medieval women talkingPerson and tense aside, my narrative style demands that my characters sometimes talk to the reader about what they are thinking and feeling, about their anxieties and their dreams. I’m not suggesting that there is anything unusual in this sort of introspection – this “inner dialogue” – because it’s a great way of developing fully-rounded, complex characters, and writers of every genre use it, though some writers are a great deal more introspective than others. I’m sure I’m among the former. And I wonder to what extent the intimacy of the writing style an author uses actually contributes to the sense of intimacy that she develops with her characters?

Anyway, where is this is all leading? What I really set out to say in this blog post is this…

It is interesting to contemplate how it is that a character evolves from being just a name with a set of invented features and traits into a corporeal-seeming person with thoughts and feelings, worries and aspirations? And how does that person then seem to acquire sufficient “agency” to determine events in the novel that I have created?

Perhaps it’s worth me explaining how I create – no, give life to – my characters…

Once I have an underlying premise and a setting for the novel, a few characters somehow present themselves to me, although I’m not quite sure how that happens. Generally, at the early stage, they are rather vague, 2-D, not much rounded or fleshed out. They quickly enough acquire a name (although it might well change) and a set of physical characteristics, and I know their family relationships, but possibly little of their friendships or antipathies. Before I start writing a draft of the novel, alongside the broad outline of the whole story that I always write, I also flesh out my characters – or at least the narrator characters – by writing a profile for each of them. This will include obvious things such as what they look like, what they do for a living, where/how they live, their families and friends and so on. But, most importantly, also my initial thoughts about their anxieties and motivations. I do write profiles for minor characters too – my novels tend to have a large cast – although they are generally not quite as detailed, or as intimate, as for the main ones.

Medieval woman writingI find that writing a few paragraphs or more of an imagined journal for each main character works quite well too (even though, of course, most of my fourteenth century characters wouldn’t be able to write such a thing). It helps me to see those anxieties and motivations through their eyes, and also to build a picture of their relationships – good and bad – with other characters.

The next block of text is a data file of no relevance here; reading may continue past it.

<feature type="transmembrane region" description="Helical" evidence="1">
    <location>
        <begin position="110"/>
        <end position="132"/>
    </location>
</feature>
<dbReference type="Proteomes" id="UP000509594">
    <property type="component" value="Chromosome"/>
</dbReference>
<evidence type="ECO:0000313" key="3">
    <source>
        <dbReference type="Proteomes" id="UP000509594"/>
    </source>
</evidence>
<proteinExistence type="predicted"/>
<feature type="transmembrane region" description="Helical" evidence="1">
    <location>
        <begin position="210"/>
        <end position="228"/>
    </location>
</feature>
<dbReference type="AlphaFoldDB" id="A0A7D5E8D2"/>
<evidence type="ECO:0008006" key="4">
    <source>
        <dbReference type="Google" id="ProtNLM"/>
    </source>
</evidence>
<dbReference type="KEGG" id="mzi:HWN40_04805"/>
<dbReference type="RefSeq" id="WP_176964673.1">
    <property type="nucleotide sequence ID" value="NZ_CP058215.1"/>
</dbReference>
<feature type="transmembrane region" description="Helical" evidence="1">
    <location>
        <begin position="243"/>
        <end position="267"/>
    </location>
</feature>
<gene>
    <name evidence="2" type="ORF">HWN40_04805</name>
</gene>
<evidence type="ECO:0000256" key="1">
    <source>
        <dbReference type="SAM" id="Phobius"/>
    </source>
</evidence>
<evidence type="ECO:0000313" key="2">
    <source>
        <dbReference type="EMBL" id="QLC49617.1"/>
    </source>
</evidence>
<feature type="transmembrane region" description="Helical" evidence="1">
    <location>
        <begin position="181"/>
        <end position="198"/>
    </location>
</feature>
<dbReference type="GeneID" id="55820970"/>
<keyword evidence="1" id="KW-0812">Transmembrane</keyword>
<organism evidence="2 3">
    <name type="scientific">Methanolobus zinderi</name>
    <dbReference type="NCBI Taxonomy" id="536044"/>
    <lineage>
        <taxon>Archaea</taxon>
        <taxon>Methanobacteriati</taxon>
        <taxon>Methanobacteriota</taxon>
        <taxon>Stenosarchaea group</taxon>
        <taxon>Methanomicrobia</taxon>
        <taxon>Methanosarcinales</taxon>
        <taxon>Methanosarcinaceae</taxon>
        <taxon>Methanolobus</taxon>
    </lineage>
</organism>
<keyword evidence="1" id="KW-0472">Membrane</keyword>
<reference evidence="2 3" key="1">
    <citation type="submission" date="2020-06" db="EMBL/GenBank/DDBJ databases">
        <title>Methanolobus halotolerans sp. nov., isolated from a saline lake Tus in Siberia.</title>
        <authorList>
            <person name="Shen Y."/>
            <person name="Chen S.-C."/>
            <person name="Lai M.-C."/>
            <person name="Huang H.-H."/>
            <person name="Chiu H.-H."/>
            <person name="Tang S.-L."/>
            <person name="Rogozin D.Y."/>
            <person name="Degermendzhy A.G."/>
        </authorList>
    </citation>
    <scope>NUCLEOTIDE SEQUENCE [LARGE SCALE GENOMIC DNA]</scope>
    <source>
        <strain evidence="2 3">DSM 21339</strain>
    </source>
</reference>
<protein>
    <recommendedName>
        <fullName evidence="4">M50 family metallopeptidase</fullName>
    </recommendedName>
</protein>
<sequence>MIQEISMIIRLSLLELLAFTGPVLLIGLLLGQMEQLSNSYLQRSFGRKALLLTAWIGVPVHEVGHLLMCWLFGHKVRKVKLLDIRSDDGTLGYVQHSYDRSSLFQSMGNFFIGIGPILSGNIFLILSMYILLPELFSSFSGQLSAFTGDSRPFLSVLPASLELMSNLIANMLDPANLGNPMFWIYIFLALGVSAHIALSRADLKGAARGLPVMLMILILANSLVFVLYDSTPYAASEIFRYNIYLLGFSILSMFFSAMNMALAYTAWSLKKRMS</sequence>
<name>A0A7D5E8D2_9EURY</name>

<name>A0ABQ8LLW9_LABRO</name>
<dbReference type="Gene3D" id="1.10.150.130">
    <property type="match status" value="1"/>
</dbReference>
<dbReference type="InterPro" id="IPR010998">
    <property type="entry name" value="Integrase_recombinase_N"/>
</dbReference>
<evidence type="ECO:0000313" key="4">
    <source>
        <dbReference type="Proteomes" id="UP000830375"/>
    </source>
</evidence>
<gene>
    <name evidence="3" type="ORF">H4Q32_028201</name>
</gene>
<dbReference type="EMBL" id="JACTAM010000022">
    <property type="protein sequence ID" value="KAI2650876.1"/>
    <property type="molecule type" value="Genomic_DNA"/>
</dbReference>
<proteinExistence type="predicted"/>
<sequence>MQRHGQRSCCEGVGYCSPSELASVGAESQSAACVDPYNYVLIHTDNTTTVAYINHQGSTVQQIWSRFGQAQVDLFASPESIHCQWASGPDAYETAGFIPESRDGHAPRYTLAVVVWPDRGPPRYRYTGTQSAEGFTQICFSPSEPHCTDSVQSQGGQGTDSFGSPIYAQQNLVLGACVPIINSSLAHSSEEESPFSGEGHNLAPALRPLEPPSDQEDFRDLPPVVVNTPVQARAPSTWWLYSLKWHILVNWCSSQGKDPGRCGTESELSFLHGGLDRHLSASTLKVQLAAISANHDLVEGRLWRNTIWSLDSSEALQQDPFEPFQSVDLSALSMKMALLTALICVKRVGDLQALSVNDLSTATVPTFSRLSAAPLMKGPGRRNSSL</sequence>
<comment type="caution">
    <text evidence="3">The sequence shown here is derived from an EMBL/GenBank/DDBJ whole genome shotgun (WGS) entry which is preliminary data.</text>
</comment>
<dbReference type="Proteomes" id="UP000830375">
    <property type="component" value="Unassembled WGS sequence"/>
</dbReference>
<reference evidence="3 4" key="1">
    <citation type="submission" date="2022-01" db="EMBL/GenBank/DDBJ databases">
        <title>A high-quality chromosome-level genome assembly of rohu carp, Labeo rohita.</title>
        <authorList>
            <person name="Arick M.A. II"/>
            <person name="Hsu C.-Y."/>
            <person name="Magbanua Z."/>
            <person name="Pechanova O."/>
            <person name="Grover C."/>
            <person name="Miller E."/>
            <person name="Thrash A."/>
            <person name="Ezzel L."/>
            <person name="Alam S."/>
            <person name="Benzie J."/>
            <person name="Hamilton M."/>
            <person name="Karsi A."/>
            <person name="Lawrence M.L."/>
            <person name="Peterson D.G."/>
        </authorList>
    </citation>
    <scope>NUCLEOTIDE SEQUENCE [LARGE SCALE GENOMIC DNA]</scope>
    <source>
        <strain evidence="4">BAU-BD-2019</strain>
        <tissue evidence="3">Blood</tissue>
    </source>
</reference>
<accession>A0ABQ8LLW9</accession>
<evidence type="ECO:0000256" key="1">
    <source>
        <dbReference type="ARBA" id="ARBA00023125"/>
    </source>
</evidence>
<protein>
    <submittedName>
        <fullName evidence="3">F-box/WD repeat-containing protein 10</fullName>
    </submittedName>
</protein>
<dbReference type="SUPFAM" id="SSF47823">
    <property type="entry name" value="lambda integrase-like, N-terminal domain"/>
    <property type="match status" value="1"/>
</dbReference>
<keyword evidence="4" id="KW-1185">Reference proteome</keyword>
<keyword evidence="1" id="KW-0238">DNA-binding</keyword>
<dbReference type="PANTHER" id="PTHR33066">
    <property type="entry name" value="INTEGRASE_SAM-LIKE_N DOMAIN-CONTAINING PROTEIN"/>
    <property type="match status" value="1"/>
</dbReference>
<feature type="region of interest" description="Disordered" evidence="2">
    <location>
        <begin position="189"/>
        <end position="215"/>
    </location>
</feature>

As I write the first draft of the novel, I consult the character profiles as often as I need to, adjusting them where necessary as my acquaintance with, and understanding of, the characters develop. I don’t set out knowing all of their innermost thoughts and feelings, but find that they emerge little by little as the story proceeds, just as you gradually learn about a real friend’s thoughts and feelings as your relationship with them develops.

Theatre stage
Image courtesy of the Bodleian Library, Oxford, MS Douce 387, fol.3r

As I write, I do of course put words into my characters’ mouths, and thoughts into their heads, and I move them about on the stage I have set, in the role that I have planned for them.

I should just say that, right now, I am writing the first of a number of sequels to my published novel, Fortune’s Wheel. What this means for the characters is that I already know some of them quite well – including, for this first sequel, all the main narrator characters. Even so, I have still reviewed, and indeed updated, the profiles I wrote for those characters for Fortune’s Wheel. Because, although they must of course remain essentially the same people, with a new storyline, a fresh set of events, and indeed the passage of time, they will experience new anxieties and motivations, and perhaps interact with different characters. Intriguingly, new sides to their personality or temperament might even be revealed…

I’m pretty sure that, as I write the novel, for a while at least, the characters do what I say. But then, perhaps without much warning, I realise that I’m writing something that I hadn’t really planned – typically, a passage of dialogue, or one of those introspections – that will almost certainly change some aspect of the story. The characters, it seems, have become strong enough – real enough – to decide for themselves what to do or say or think, rather than simply letting me decide for them. I mustn’t overstate the case – they don’t completely take over. But they do seem to take on a sufficiently real existence to enable them to share the telling of their story. Can you believe it? Well, I never would have, had I not experienced it.

But I have read about this phenomenon many times in authors’ blogs and articles, writers who say that their characters sometimes do seem to take over and direct proceedings. So I know that I’m in good company with other novelists, although some people do insist it’s all hogwash and those authors are letting their imaginations run  away with them…

Dianne DoubtfireHowever, in her short but excellent little book of thirty-plus years ago, The Craft of Novel-Writing, Dianne Doubtfire said:

“Sometimes a character becomes so real that he refuses to do what you have planned for him. When this happens, don’t coerce him; it means you have created a real person with a will of his own and this is a marvellous moment in any novelist’s life.”

And that is what I think. I don’t really believe that novel-writing is an obscure “mystery”, so much as a craft that needs time and practice. But I do feel that, when my characters somehow become people, real enough to make their views and innermost thoughts quite plain, I have stumbled across a moment of mystery, and even magic, in my novel-writing life, and that is indeed a marvellous thing.